The Coolest Vision and Voice Translation Apps and Products for 2020 - Baltimore Post-ExaminerBaltimore Post-Examiner

The Coolest Vision and Voice Translation Apps and Products for 2020

Going to a foreign country and don’t speak the language? Don’t fret. Two-way audiovisual translation apps and gadgets have got your back. Whether you use your smartphone as your personal translator or invest a Benjamin in a slick standalone device, the state of the art in mobile translation has made major strides forward in recent years. We’ll look at the use of cameras to magically translate a foreign tongue to English and of voice recognition to communicate successfully with a foreigner — no typing required!  And if you want to learn a foreign language, these apps and gadgets may be just the tutor you need!

Visual Translation: Does It Make Sense?

A new batch of visual translators uses cameras to scan and translate foreign menus, signs, ads, you name it. They use optical character recognition (OCR) to decode the text of the original, artificial intelligence (AI) to do the translation, and then augmented reality (AR) to overlay the translated text over the original – in the camera. The quality of translating apps and language translator gadgets, especially camera translation, continues to improve, but have they been holding up well to the translation needs of its users? Find out more here.

The combination of OCR, AI and AR, with the overlay of translation on top of the live image is brilliant in concept, though still imperfect in execution. Machines have a way to go before they can match the level of an expert human linguist, but they are closing the gap. Obviously, if you need a superior quality translation for business purposes, it will be preferable to turn to a professional translation agency or localization company. But localization services are of no help when you want to read signs or menus when traveling. Camera translation is all about convenience and immediate linguistic gratification on the go. The future is not far off when there will be no delay between a cam recording a foreign text and rendering it into a familiar language.

Smartphone Camera Translation Apps

With everyone carrying a smartphone, and the Megapixels and features of cameras improving all the time, it’s natural to use phone cams to make sense of foreign language signs and labels on the go. The Google Translate app and Microsoft Translator are out in front, taking a point-and-shoot approach to video translation. They recognize foreign languages, automatically translate, then render an augmented reality text replacement on your phone screen.

Google calls its capability “instant camera translation” and supports 88 languages. The preview mode takes several seconds for translations to appear, depending on font clarity, type size and focus. You can also take or import photos for higher quality instant translations in 50 languages.

Microsoft Translator offers a camera translation app that works a little differently. With a clean design than google, featuring bigger icons and less clutter, the app makes an impressive first impression. But unlike Google, you need to click the camera icon and hope for the best.

A pair of lesser known translation apps specialize in Asian languages. WayGo is superb at rendering Chinese, Japanese and Korean to English, but not the other way around. You don’t even need an internet connection. Papago bills itself as an AI translator and earns high rating for its visual translation for Asian to Asian languages, including Thai and Vietnamese.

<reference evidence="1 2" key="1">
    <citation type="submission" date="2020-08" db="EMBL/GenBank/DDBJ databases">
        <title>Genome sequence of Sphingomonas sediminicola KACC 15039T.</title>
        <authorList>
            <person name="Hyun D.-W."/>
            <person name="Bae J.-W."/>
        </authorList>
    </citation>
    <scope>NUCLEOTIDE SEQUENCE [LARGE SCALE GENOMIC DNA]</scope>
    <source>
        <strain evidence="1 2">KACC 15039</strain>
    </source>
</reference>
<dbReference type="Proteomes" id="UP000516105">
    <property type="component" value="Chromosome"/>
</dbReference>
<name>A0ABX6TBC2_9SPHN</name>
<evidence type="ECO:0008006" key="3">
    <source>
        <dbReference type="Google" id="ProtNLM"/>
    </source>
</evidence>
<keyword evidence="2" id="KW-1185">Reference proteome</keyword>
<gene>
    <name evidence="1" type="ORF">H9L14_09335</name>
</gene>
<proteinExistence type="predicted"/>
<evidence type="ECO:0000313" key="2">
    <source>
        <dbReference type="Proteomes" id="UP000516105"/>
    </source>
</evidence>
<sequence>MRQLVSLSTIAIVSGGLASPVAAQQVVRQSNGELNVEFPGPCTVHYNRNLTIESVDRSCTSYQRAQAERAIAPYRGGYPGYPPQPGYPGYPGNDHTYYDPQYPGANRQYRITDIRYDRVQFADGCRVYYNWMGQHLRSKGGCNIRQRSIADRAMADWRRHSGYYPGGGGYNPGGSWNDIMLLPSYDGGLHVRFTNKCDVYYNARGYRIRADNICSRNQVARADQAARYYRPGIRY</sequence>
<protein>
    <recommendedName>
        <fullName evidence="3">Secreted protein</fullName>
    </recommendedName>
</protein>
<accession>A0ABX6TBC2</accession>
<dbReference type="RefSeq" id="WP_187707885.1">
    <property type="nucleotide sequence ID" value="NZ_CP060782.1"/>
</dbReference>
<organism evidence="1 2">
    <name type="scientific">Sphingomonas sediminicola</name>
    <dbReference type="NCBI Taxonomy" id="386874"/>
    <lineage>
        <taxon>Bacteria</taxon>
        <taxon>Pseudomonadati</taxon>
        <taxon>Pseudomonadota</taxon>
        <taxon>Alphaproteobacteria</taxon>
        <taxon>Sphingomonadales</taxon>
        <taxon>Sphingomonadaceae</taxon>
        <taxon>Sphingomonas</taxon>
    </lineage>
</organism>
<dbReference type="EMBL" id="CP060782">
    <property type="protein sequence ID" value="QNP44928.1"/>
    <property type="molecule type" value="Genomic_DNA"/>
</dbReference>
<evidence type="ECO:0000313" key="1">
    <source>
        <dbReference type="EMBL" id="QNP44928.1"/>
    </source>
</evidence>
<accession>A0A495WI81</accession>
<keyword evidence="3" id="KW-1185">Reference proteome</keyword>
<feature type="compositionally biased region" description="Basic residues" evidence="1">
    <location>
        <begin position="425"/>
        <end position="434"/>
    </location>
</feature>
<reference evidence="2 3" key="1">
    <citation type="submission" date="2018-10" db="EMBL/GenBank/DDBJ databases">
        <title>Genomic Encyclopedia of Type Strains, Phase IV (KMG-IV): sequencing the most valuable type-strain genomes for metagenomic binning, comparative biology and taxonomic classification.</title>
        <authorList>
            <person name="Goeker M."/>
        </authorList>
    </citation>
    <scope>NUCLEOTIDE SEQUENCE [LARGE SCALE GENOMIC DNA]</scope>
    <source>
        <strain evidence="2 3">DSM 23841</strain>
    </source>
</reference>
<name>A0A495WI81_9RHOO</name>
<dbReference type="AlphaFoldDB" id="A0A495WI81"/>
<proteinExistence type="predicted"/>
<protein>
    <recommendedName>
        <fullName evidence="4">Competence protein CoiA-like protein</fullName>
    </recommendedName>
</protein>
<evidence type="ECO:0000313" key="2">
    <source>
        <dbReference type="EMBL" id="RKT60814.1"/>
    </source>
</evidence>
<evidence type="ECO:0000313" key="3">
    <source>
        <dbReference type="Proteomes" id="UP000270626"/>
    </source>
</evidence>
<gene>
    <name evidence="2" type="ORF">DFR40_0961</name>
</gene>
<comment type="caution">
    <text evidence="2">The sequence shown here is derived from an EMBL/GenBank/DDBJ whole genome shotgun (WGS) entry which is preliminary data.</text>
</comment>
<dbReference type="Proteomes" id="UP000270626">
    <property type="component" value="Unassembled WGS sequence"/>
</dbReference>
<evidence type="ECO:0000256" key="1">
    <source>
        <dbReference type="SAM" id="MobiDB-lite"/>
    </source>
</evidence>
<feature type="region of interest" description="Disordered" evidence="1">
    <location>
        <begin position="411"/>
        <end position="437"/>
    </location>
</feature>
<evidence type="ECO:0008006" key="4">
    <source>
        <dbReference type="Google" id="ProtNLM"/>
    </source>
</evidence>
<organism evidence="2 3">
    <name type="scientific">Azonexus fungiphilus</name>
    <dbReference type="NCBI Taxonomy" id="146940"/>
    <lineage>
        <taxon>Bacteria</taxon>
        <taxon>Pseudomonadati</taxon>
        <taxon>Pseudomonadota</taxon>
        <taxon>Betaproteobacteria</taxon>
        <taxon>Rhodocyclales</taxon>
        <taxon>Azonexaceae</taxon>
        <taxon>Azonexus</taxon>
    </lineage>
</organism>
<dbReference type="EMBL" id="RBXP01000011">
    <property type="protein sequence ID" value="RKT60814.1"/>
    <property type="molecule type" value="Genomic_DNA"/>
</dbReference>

Voice Translator Apps

Voice recognition and translation apps these days are getting very good, reaching a quality that they can be used for voiceover translation and website audio translation. Let’s say you’re wandering around a village in Latin America and you need directions. These apps will translate Spanish to English and the quality of that Spanish-to-English translation is likely to be close to 100% correct. The same is true for most spoken languages.

Again, Google and Microsoft lead the voice translator pack. Google Translate does remarkably well with full sentences but its speech-to-text capability can have trouble decoding single words. Microsoft pushes a different approach in its voice translation app, making you click “Start conversation”, log in and enter your name and language to get a “conversation code” that can be shared with other participants. That may be great for addressing larger audiences via conference call, but not well suited for travelers. Happily, after selecting your desired language pair, just hold down the microphone icon and get an instant voice translation.

What about Voice and Visual Translator Gadgets?

If you’re a traveler’s traveling light, buying a standalone translation gadget rather than using an app may seem counterintuitive. Still, there’s obviously a strong demand for such products on the market, as can be read in the 2019 reviews here.

Many of these products include “camera translation” or two-way voice translators. While you might get a product ergonomically focused on translation, uncomplicated by other apps and functions, there are drawbacks: the quality of cameras and microphones may not equal your smartphone’s. The translation algorithms are not being constantly updated and upgraded as are the products of software giants like Microsoft and Google.

Translation gadgets with voice and camera translation may be a nice going-away gift for the wandering nomad in your family, or for stuffing a stocking, but they do force the traveler to carry around an extra device and face the puzzled queries of strangers: “Is that a translator in your pocket or are you just happy to see me?” 





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